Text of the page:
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  • New lymphoma treatment shows promise in dogs

    After promising trials in mice, the researchers tested their compound, called S-PAC-1, on dogs. The drug arrested tumor growth in three of six dogs with lymphoma, and induced partial remission of tumors in a fourth, with minimal side effects. This dog, a Walker Tree Hound named Hoover, is a healthy research dog used to help determine the best dosing strategy for S-PAC-1. (Veterinary clinical medicine professor Tim Fan adopted Hoover at the completion of the study.)

    After promising trials in mice, the researchers tested their compound, called S-PAC-1, on dogs. The drug arrested tumor growth in three of six dogs with lymphoma, and induced partial remission of tumors in a fourth, with minimal side effects. This dog, a Walker Tree Hound named Hoover, is a healthy research dog used to help determine the best dosing strategy for S-PAC-1. (Veterinary clinical medicine professor Tim Fan adopted Hoover at the completion of the study.)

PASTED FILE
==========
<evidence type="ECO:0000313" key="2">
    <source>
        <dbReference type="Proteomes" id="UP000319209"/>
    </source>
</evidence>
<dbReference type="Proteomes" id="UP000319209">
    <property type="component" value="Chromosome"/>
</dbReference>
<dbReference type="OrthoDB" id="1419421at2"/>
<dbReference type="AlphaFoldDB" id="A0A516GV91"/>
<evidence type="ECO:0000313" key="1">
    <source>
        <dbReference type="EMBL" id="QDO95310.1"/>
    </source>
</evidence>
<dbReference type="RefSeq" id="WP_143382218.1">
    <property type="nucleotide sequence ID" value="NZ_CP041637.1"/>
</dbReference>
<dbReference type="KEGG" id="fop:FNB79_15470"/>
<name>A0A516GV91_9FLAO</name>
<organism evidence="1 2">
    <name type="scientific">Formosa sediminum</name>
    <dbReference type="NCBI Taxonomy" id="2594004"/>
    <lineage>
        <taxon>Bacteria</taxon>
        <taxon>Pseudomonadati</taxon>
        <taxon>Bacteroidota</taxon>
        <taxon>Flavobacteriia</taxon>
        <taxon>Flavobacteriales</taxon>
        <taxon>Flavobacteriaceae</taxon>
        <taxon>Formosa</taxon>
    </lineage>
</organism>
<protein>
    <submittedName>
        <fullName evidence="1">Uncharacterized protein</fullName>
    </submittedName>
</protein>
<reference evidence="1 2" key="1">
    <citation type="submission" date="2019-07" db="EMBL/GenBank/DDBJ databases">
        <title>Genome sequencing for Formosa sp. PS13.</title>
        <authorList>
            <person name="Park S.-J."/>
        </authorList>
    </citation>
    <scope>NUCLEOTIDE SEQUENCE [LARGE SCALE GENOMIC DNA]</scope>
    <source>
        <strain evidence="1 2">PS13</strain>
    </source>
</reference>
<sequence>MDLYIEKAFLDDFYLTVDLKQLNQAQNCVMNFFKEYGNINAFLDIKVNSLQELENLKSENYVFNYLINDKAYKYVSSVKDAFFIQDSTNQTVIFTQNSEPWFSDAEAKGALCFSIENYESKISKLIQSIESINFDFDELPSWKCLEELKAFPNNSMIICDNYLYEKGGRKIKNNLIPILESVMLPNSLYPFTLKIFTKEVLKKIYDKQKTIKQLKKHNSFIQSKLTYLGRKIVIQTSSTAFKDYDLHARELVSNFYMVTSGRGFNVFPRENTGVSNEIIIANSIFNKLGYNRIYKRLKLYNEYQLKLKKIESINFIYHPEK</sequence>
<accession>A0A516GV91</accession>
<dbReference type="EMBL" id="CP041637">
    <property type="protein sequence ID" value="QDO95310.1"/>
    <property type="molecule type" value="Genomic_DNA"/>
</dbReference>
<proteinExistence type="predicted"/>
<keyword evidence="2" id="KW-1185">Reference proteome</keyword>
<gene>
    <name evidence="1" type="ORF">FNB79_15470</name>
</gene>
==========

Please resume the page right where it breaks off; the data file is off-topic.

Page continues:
Photo by L. Brian Stauffer

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  • Editor's note: To contact Paul Hergenrother, call 217-333-0363; e-mail hergenro@illinois.edu.
    To reach Tim Fan, call 217-333-5375; e-mail t-fan@illinois.edu. The paper, “Discovery and Canine Preclinical Assessment of a Nontoxic Procaspase-3-Activating Compound,” is available from the U. of I. News BureauEditor's note: To contact Paul Hergenrother, call 217-333-0363; e-mail hergenro@illinois.edu.
    To reach Tim Fan, call 217-333-5375; e-mail t-fan@illinois.edu. The paper, “Discovery and Canine Preclinical Assessment of a Nontoxic Procaspase-3-Activating Compound,” is available from the U. of I. News Bureau